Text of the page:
- Seek to include a list of persons against whom a s.106 obligation cannot be enforced and who are not bound by its terms e.g. individual owners and occupiers, save for those obligations which should apply to them (e.g. in relation to travel plans or local employment obligations). Other tips include negotiating that restrictions triggered on occupation do not bite against individual occupiers. For example, if the LPA’s area has an urgent need for market and affordable housing it would be nonsensical for individuals to be prevented from occupying new homes just because the developer has not submitted and had approved a landscape management plan.
- Some LPAs insist on clauses that allow LPA officers to access the development on notice. These should be strongly resisted, except for access during construction and subject to health and safety, and site security considerations. These provisions are unattractive to homeowners and business owners and therefore their funders, particularly if LPA officers can access children’s bedrooms, clinicians consulting rooms, or gymnasium changing rooms, for example, just because they have given notice. These clauses engage human rights and Equality Act 2010 considerations.
- In circumstances where a RP may default on a loan, meaning an affordable housing unit can be sold by the mortgagee exercising its power of sale, it is crucial that the mortgagee in possession (MIP) clause is carefully worded. If not, there is the danger that the RP will not be able to achieve a “market value subject to tenancy” (MVT) valuation of their properties, but instead only the lower “existing use value – social housing” valuation. This can have a significant detrimental effect on the value of RPs portfolios, their ability to access finance, and keep within loan to value covenants. The Greater London Authority has agreed a standard MIP clause with the G15 Group of housing associations that ensures a MVT valuation can be achieved. Although recommended to LPAs in London, there is no reason why this clause should not be considered best practice in other LPA areas.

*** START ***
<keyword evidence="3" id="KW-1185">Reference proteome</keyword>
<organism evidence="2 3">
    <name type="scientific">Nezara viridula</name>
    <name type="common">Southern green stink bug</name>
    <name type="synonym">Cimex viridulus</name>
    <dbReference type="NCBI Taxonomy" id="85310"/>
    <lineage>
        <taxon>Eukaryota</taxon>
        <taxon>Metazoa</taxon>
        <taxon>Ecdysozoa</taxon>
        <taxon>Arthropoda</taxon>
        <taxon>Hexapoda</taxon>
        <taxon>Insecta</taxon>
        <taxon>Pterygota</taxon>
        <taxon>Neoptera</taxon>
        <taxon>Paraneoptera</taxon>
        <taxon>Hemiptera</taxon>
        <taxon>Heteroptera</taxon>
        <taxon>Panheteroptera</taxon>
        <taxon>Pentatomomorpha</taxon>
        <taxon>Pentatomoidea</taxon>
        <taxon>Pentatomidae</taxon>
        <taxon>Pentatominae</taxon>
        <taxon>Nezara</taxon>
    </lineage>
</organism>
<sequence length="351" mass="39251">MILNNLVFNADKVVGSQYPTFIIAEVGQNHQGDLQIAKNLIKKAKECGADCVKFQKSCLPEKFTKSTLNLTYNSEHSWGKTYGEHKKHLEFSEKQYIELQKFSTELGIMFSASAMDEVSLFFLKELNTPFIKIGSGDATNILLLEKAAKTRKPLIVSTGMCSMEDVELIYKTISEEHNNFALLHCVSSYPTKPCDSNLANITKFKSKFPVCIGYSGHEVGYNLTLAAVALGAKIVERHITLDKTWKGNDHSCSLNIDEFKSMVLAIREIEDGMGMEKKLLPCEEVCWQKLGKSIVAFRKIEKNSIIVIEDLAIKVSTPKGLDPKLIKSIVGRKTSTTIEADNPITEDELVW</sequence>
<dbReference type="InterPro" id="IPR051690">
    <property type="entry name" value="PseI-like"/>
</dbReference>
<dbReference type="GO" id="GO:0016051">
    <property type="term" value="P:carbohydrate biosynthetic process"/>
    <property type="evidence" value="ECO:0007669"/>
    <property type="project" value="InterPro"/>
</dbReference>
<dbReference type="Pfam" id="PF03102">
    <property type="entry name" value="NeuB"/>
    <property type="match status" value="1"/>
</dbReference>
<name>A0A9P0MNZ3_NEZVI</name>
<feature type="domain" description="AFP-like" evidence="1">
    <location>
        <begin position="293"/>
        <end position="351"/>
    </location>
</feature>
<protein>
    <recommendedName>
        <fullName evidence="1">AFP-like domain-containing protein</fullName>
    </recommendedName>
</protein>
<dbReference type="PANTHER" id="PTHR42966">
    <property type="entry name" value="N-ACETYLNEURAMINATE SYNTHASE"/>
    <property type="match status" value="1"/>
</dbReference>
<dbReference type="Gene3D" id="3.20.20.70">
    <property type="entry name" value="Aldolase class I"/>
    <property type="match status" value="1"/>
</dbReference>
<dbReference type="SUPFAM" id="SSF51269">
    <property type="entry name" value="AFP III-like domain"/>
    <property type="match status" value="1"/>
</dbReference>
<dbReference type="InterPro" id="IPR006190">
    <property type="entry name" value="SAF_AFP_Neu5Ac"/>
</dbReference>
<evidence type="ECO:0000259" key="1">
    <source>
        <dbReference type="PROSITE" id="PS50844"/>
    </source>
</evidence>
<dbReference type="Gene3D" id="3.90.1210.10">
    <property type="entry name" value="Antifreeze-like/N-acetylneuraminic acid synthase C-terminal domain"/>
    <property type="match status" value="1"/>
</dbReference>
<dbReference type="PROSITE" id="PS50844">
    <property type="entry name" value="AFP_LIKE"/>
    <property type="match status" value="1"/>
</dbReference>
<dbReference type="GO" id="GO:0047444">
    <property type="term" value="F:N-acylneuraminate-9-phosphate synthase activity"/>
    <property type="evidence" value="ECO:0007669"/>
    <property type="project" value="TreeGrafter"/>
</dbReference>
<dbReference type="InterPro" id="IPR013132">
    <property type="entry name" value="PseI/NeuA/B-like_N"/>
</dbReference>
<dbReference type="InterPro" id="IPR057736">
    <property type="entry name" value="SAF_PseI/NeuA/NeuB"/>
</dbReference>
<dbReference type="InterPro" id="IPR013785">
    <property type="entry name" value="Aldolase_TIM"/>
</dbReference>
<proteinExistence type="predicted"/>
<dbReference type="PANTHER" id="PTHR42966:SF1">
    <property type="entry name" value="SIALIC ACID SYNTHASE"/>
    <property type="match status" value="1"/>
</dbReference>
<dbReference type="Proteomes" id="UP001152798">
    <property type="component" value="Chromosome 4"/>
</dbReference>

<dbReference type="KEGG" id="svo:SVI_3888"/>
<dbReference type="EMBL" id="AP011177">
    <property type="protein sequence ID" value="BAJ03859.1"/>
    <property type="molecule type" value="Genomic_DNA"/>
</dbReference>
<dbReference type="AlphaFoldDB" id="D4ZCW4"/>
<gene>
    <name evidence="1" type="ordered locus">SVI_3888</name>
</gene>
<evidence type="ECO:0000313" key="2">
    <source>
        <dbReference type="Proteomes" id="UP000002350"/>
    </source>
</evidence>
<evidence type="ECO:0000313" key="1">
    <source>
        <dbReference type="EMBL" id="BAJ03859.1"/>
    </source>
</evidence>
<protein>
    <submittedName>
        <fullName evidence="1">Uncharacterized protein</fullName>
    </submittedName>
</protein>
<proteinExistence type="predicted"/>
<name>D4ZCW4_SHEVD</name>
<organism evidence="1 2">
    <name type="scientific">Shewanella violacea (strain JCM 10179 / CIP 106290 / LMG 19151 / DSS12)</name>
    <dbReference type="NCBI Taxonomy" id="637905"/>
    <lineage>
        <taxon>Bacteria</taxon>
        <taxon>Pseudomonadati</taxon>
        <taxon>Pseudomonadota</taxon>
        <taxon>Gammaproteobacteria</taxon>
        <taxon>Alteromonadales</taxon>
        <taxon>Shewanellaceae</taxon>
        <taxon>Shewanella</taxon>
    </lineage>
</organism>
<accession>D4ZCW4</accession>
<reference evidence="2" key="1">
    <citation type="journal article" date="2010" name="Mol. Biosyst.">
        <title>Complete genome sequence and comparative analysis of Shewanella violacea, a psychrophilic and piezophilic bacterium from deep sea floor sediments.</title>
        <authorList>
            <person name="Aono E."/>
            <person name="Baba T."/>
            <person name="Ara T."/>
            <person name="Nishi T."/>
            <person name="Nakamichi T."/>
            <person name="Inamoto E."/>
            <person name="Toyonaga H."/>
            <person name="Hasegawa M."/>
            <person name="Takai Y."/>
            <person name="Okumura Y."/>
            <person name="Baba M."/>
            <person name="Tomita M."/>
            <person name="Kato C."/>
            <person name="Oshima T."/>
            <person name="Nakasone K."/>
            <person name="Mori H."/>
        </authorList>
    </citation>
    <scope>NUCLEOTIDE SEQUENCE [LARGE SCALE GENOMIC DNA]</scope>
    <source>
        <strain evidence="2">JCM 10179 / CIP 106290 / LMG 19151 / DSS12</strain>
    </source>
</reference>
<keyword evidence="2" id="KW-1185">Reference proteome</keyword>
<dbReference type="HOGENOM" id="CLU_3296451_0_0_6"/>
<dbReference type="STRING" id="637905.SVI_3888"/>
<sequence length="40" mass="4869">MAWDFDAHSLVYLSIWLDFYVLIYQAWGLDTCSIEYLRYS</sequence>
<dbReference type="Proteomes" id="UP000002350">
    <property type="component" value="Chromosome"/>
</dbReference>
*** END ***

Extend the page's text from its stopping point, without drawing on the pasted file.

Development cash flow
Maintaining development cash flow is important and often an issue not understood by LPAs. Frequent issues include:
- Too often LPAs will seek to have all financial contributions paid before “Commencement” or before “Occupation”. To combat this problem, developers should:
- Seek to pay significant financial contributions in instalments, perhaps linked to stages of the development, e.g. the first anniversary of “Commencement” or on sale of the 50th house;
- Negotiate realistic triggers for the payment of financial contributions, e.g. contributions that are intended to monitor some aspect of the completed development don’t need to be paid before occupation. Where the LPA is using funds to undertake works, the developer should question if the works need to be completed by a particular date. Where a contribution is paid for improvements to a local park, for example, there may be no imperative for these works to coincide with development completion. The aim should be to stagger payments from “Commencement” to “Occupation”, and post occupation to other milestones such as occupation of 75 per cent of commercial floor space.
- Inappropriate indexation. Developers need to ensure that where indexation is applied it is the right index for the type of financial contribution in question. Indexation usually starts to run from the date of the s.106 obligation (though there will be limited exceptions to this such as a s.106 obligation entered into in connection with a s.73 application). Where contributions are calculated later in the process, such as carbon offsetting payments or top up affordable housing payments, once the completed development’s carbon performance has been assessed, or viability re-appraised following a late stage review, then indexation should be resisted.
Look out for Part 2 of this series of s.106 insights. If you have any questions arising from this article, or would like to discuss your s.106 requirements, please contact Sarah Fitzpatrick, Head of Planning on email@example.com or +44 207 444 3678.